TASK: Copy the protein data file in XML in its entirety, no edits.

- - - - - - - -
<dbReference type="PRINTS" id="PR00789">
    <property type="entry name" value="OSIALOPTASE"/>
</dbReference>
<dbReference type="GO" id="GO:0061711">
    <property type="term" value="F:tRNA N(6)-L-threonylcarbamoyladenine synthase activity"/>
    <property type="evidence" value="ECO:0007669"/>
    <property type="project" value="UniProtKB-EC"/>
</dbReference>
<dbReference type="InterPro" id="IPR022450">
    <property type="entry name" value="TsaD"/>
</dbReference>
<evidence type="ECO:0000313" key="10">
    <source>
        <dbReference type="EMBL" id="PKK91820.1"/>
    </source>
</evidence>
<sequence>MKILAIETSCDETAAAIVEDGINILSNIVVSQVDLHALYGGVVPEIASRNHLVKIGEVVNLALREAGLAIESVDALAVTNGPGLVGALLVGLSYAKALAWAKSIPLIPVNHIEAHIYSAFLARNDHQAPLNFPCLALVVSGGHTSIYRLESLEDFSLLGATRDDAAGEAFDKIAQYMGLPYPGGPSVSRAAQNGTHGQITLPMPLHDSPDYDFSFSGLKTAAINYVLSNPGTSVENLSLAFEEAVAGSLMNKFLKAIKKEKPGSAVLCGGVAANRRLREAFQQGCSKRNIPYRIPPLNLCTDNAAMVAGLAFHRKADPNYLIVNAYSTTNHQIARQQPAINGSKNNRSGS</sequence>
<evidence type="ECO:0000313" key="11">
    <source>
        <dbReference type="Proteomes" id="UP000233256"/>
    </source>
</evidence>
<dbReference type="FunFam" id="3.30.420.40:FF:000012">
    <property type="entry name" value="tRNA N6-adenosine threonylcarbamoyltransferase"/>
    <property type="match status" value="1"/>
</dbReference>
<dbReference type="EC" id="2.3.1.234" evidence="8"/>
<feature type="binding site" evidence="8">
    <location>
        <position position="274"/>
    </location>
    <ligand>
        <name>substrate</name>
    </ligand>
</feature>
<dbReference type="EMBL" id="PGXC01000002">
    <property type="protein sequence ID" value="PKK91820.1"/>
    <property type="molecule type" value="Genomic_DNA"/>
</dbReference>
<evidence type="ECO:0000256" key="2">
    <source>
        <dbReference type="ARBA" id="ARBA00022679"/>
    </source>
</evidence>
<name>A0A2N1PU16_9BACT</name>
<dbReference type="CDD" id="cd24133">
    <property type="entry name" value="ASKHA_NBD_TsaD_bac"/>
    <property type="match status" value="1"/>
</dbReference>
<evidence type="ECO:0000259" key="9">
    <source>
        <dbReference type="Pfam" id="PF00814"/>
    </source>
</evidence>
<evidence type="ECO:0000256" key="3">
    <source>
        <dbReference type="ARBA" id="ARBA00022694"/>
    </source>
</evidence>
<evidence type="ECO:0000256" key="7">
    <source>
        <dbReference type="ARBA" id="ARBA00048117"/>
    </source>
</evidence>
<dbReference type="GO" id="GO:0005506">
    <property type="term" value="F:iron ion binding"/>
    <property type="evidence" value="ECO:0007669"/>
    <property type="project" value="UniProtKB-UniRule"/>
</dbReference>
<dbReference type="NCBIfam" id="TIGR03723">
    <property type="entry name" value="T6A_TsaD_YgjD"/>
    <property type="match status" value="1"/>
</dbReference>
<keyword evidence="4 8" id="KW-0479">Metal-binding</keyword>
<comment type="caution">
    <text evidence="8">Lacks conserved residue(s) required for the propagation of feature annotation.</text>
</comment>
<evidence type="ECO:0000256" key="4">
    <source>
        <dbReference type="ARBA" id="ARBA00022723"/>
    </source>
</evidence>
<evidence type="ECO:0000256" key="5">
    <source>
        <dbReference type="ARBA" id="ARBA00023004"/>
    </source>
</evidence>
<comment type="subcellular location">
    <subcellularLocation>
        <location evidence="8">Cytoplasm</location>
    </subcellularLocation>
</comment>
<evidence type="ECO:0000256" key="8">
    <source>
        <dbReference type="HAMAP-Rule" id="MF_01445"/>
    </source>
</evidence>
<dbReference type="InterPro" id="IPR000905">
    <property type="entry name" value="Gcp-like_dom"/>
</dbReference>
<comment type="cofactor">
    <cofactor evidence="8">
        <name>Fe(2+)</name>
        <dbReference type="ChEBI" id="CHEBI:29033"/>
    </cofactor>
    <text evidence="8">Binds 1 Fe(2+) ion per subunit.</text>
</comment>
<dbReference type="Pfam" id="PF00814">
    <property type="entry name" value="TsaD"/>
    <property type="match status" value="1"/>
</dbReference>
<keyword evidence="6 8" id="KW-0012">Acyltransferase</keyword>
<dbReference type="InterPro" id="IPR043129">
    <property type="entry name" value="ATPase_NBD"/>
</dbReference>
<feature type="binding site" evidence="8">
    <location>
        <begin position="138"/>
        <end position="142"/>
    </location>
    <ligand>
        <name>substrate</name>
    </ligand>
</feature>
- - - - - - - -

<dbReference type="PRINTS" id="PR00789">
    <property type="entry name" value="OSIALOPTASE"/>
</dbReference>
<dbReference type="GO" id="GO:0061711">
    <property type="term" value="F:tRNA N(6)-L-threonylcarbamoyladenine synthase activity"/>
    <property type="evidence" value="ECO:0007669"/>
    <property type="project" value="UniProtKB-EC"/>
</dbReference>
<dbReference type="InterPro" id="IPR022450">
    <property type="entry name" value="TsaD"/>
</dbReference>
<evidence type="ECO:0000313" key="10">
    <source>
        <dbReference type="EMBL" id="PKK91820.1"/>
    </source>
</evidence>
<sequence>MKILAIETSCDETAAAIVEDGINILSNIVVSQVDLHALYGGVVPEIASRNHLVKIGEVVNLALREAGLAIESVDALAVTNGPGLVGALLVGLSYAKALAWAKSIPLIPVNHIEAHIYSAFLARNDHQAPLNFPCLALVVSGGHTSIYRLESLEDFSLLGATRDDAAGEAFDKIAQYMGLPYPGGPSVSRAAQNGTHGQITLPMPLHDSPDYDFSFSGLKTAAINYVLSNPGTSVENLSLAFEEAVAGSLMNKFLKAIKKEKPGSAVLCGGVAANRRLREAFQQGCSKRNIPYRIPPLNLCTDNAAMVAGLAFHRKADPNYLIVNAYSTTNHQIARQQPAINGSKNNRSGS</sequence>
<evidence type="ECO:0000313" key="11">
    <source>
        <dbReference type="Proteomes" id="UP000233256"/>
    </source>
</evidence>
<dbReference type="FunFam" id="3.30.420.40:FF:000012">
    <property type="entry name" value="tRNA N6-adenosine threonylcarbamoyltransferase"/>
    <property type="match status" value="1"/>
</dbReference>
<dbReference type="EC" id="2.3.1.234" evidence="8"/>
<feature type="binding site" evidence="8">
    <location>
        <position position="274"/>
    </location>
    <ligand>
        <name>substrate</name>
    </ligand>
</feature>
<dbReference type="EMBL" id="PGXC01000002">
    <property type="protein sequence ID" value="PKK91820.1"/>
    <property type="molecule type" value="Genomic_DNA"/>
</dbReference>
<evidence type="ECO:0000256" key="2">
    <source>
        <dbReference type="ARBA" id="ARBA00022679"/>
    </source>
</evidence>
<name>A0A2N1PU16_9BACT</name>
<dbReference type="CDD" id="cd24133">
    <property type="entry name" value="ASKHA_NBD_TsaD_bac"/>
    <property type="match status" value="1"/>
</dbReference>
<evidence type="ECO:0000259" key="9">
    <source>
        <dbReference type="Pfam" id="PF00814"/>
    </source>
</evidence>
<evidence type="ECO:0000256" key="3">
    <source>
        <dbReference type="ARBA" id="ARBA00022694"/>
    </source>
</evidence>
<evidence type="ECO:0000256" key="7">
    <source>
        <dbReference type="ARBA" id="ARBA00048117"/>
    </source>
</evidence>
<dbReference type="GO" id="GO:0005506">
    <property type="term" value="F:iron ion binding"/>
    <property type="evidence" value="ECO:0007669"/>
    <property type="project" value="UniProtKB-UniRule"/>
</dbReference>
<dbReference type="NCBIfam" id="TIGR03723">
    <property type="entry name" value="T6A_TsaD_YgjD"/>
    <property type="match status" value="1"/>
</dbReference>
<keyword evidence="4 8" id="KW-0479">Metal-binding</keyword>
<comment type="caution">
    <text evidence="8">Lacks conserved residue(s) required for the propagation of feature annotation.</text>
</comment>
<evidence type="ECO:0000256" key="4">
    <source>
        <dbReference type="ARBA" id="ARBA00022723"/>
    </source>
</evidence>
<evidence type="ECO:0000256" key="5">
    <source>
        <dbReference type="ARBA" id="ARBA00023004"/>
    </source>
</evidence>
<comment type="subcellular location">
    <subcellularLocation>
        <location evidence="8">Cytoplasm</location>
    </subcellularLocation>
</comment>
<evidence type="ECO:0000256" key="8">
    <source>
        <dbReference type="HAMAP-Rule" id="MF_01445"/>
    </source>
</evidence>
<dbReference type="InterPro" id="IPR000905">
    <property type="entry name" value="Gcp-like_dom"/>
</dbReference>
<comment type="cofactor">
    <cofactor evidence="8">
        <name>Fe(2+)</name>
        <dbReference type="ChEBI" id="CHEBI:29033"/>
    </cofactor>
    <text evidence="8">Binds 1 Fe(2+) ion per subunit.</text>
</comment>
<dbReference type="Pfam" id="PF00814">
    <property type="entry name" value="TsaD"/>
    <property type="match status" value="1"/>
</dbReference>
<keyword evidence="6 8" id="KW-0012">Acyltransferase</keyword>
<dbReference type="InterPro" id="IPR043129">
    <property type="entry name" value="ATPase_NBD"/>
</dbReference>
<feature type="binding site" evidence="8">
    <location>
        <begin position="138"/>
        <end position="142"/>
    </location>
    <ligand>
        <name>substrate</name>
    </ligand>
</feature>